Stalking the wild leeks of spring
Photo: dano272Early-spring walks in the woods are rewarding on their own. But while you enjoy those first few sunny days after a nourishing spring rain, why not look for things that can feed your belly as well as your soul? The woodlands here in the upper Midwest are teeming with gourmet goodies in the spring, and this abundance is there for the taking–if you just know where to look.
Gathering wild foods is probably the most sustainable, and certainly the most ancient way to provide delicious and nourishing local food for your family. It dates back to before the dawn of our species, and continues to this day (how’s that for sustainable?). Archeologists have uncovered the remains of a 6000 year old man, and in the pouch found with him were several mushrooms. The arrow in his back may have indicated that he was foraging in someone else’s territory. Such severe penalties are less likely today, but it’s still a good idea to make sure you have the landowner’s permission.
Today our innate instinct to gather has been redirected toward grocery stores and shopping malls — yet the the hunter-gatherer within remains with us, just as surely as it didwith the “Mushroom Man.” Sadly, the tools and tricks our ancestors used to find wild edibles have been replaced by knowing which coupons to clip and which grocery has the best deal on frozen pizza. It need not be so, and learning a little bit about the Heartland’s easiest-to-find spring delicacies is the best place to start.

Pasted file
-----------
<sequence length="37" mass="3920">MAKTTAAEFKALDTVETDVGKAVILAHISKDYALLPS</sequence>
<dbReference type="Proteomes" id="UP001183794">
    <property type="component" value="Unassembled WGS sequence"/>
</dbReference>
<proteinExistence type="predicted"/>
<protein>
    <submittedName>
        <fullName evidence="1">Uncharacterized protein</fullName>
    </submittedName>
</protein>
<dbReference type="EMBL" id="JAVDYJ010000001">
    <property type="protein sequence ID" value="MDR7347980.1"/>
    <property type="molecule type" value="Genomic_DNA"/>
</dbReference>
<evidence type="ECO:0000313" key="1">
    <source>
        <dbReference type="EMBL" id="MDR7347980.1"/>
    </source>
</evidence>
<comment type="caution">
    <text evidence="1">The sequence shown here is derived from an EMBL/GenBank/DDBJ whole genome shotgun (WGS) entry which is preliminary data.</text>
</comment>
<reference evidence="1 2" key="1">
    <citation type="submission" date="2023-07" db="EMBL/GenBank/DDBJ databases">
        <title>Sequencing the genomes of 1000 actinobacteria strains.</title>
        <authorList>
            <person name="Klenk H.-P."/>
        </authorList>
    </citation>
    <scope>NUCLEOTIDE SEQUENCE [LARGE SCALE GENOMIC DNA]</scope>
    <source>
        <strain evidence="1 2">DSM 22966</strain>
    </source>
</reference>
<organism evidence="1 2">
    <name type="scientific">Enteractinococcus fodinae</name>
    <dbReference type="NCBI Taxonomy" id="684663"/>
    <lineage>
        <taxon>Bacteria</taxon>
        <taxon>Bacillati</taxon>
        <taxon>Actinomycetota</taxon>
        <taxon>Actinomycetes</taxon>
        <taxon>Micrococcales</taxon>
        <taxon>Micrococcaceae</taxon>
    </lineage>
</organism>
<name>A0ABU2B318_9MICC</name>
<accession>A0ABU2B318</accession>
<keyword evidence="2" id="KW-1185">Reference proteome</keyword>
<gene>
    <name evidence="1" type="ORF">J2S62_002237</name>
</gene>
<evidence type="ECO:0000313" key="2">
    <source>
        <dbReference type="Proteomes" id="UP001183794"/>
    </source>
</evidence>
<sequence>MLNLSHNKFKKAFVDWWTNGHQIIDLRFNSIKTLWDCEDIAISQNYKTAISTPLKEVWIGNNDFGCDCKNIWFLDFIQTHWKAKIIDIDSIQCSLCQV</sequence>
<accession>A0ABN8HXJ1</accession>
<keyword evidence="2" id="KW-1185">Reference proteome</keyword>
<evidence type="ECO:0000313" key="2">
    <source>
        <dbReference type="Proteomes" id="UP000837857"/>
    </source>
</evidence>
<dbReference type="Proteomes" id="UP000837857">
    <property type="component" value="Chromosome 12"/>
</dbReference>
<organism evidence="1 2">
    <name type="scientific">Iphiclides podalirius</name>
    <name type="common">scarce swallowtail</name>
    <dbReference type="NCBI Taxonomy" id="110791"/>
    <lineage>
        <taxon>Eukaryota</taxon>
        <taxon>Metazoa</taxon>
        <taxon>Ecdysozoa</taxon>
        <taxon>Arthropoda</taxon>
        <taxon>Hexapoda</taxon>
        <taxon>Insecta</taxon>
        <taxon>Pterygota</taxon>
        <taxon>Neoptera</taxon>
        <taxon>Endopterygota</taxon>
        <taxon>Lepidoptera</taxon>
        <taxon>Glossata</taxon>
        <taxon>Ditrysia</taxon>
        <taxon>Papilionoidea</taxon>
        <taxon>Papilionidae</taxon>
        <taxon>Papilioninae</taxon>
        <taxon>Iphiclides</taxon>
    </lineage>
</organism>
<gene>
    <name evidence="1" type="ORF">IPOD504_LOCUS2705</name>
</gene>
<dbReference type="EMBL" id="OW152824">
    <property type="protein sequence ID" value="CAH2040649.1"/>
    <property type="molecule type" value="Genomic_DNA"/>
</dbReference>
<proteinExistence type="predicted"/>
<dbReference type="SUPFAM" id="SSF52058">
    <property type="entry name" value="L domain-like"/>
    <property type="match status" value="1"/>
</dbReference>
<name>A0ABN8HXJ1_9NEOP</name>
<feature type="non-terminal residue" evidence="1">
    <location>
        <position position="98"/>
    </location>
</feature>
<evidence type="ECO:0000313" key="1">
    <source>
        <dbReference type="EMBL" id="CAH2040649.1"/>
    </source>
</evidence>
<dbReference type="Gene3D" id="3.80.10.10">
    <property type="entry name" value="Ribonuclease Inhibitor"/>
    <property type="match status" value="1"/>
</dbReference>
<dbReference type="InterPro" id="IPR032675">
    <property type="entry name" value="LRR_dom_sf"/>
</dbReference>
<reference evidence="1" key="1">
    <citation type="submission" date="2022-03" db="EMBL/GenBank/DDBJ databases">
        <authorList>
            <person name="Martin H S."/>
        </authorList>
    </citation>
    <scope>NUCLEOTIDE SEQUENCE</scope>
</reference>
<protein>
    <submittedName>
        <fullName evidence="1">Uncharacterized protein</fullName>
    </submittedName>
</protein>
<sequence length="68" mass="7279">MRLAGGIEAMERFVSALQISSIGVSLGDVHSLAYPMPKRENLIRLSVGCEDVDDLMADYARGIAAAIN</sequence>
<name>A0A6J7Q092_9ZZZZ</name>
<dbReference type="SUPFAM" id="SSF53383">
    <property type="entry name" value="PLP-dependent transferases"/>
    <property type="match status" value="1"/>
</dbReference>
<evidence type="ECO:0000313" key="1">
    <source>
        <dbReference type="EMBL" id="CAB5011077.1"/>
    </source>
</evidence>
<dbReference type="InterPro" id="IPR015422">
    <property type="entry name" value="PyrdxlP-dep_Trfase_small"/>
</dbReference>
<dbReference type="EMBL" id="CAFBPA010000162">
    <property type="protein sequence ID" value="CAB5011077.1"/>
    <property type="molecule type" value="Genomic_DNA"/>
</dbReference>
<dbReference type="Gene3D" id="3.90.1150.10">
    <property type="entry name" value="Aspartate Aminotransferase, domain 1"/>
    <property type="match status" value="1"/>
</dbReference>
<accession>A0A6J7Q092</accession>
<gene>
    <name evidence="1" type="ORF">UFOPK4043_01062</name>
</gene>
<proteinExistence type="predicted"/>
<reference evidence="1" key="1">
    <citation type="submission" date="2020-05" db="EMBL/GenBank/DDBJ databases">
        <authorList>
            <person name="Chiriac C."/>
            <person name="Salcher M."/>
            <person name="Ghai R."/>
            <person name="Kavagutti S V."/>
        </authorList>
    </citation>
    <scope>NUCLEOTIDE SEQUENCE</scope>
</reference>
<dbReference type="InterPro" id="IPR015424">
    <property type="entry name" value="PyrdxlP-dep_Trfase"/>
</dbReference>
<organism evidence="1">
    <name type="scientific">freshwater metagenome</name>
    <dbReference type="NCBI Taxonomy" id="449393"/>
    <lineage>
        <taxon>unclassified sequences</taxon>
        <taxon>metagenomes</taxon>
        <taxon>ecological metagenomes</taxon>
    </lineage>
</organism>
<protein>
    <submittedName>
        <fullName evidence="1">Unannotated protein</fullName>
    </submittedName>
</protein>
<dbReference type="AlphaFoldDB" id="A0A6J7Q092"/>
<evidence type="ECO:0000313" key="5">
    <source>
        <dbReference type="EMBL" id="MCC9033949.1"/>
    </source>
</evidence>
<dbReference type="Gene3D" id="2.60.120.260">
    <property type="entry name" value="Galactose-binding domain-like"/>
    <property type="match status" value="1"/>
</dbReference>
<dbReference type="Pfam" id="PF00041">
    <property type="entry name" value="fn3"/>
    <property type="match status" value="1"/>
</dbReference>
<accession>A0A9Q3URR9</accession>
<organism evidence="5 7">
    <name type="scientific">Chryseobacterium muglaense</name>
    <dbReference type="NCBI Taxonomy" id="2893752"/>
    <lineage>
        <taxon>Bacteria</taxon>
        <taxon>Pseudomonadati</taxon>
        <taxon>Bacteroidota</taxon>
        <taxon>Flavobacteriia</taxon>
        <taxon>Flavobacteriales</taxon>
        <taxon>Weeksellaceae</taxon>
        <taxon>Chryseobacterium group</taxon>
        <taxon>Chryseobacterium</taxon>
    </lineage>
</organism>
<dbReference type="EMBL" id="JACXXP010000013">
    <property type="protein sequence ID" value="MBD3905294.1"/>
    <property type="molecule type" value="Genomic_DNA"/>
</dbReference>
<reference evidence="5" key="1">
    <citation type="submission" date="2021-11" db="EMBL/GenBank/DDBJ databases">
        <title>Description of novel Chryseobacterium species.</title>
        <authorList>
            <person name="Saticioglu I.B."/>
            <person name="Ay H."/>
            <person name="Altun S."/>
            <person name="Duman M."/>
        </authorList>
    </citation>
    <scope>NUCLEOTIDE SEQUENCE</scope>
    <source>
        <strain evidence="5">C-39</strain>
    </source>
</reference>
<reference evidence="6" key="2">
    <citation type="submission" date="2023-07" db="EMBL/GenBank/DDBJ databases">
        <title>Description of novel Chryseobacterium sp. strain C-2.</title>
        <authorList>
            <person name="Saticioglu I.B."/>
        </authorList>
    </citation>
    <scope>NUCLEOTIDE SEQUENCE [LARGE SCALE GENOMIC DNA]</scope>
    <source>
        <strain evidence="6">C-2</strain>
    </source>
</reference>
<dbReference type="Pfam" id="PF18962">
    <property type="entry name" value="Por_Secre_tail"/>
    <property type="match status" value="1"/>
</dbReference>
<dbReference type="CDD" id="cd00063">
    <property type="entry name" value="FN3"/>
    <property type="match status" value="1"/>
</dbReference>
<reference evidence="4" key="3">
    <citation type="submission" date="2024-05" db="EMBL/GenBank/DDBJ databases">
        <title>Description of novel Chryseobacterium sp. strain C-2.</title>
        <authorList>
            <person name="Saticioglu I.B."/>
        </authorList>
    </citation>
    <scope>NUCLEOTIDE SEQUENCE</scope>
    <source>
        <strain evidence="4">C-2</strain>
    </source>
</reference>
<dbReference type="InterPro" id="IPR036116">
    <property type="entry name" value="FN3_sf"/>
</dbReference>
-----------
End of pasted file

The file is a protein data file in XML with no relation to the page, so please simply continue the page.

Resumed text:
The first to sprout through the damp forest floor is likely to be ramps. Otherwise known as wild leeks (Allium tricoccum), these relatives of onions, garlic and shallots inspire weekend-long festivals in the Appalachians, where their flavor is much stronger — some might say overwhelming. Hear in the Midwest they are milder — much easier to appreciate — and prolific. Those of you in the Chicago area can enjoy them this weekend at The Land Connection’s 5th annual RampFest.
They can be picked in April, when they have two or three long, flat leaves; or sometimes they are left until summer and then only the bulbs are used. To find them, look for moist and swampy woodlands favoring those plants that take advantage of the sunlight that penetrates to the forest floor before the trees leaf out. Look for their long, slender leaves and somewhat red stems in clumps around the bases of oak trees.
They can be eaten fresh, pickled, sautéed or grilled, and a fine julienne of the young leaves makes an excellent salad garnish.
Here’s a simple way to enjoy them as a snack, appetizer of side dish:
12 ramps (or about 1/2 pound)
2 tablespoons olive oil
1 tablespoon chopped fresh parsley
kosher salt and fresh cracked black pepper to taste.
Clean the ramps by trimming away the root end right at the base, and also by trimming any wilted leaves away.
Toss with the oil, parsley, salt and pepper, then grill very quickly over high heat until slightly charred and tender. A grill basket is sometimes helpful to keep the ramps from falling through the grate.
Serve immediately with your favorite dip, such as aioli or ranch dressing.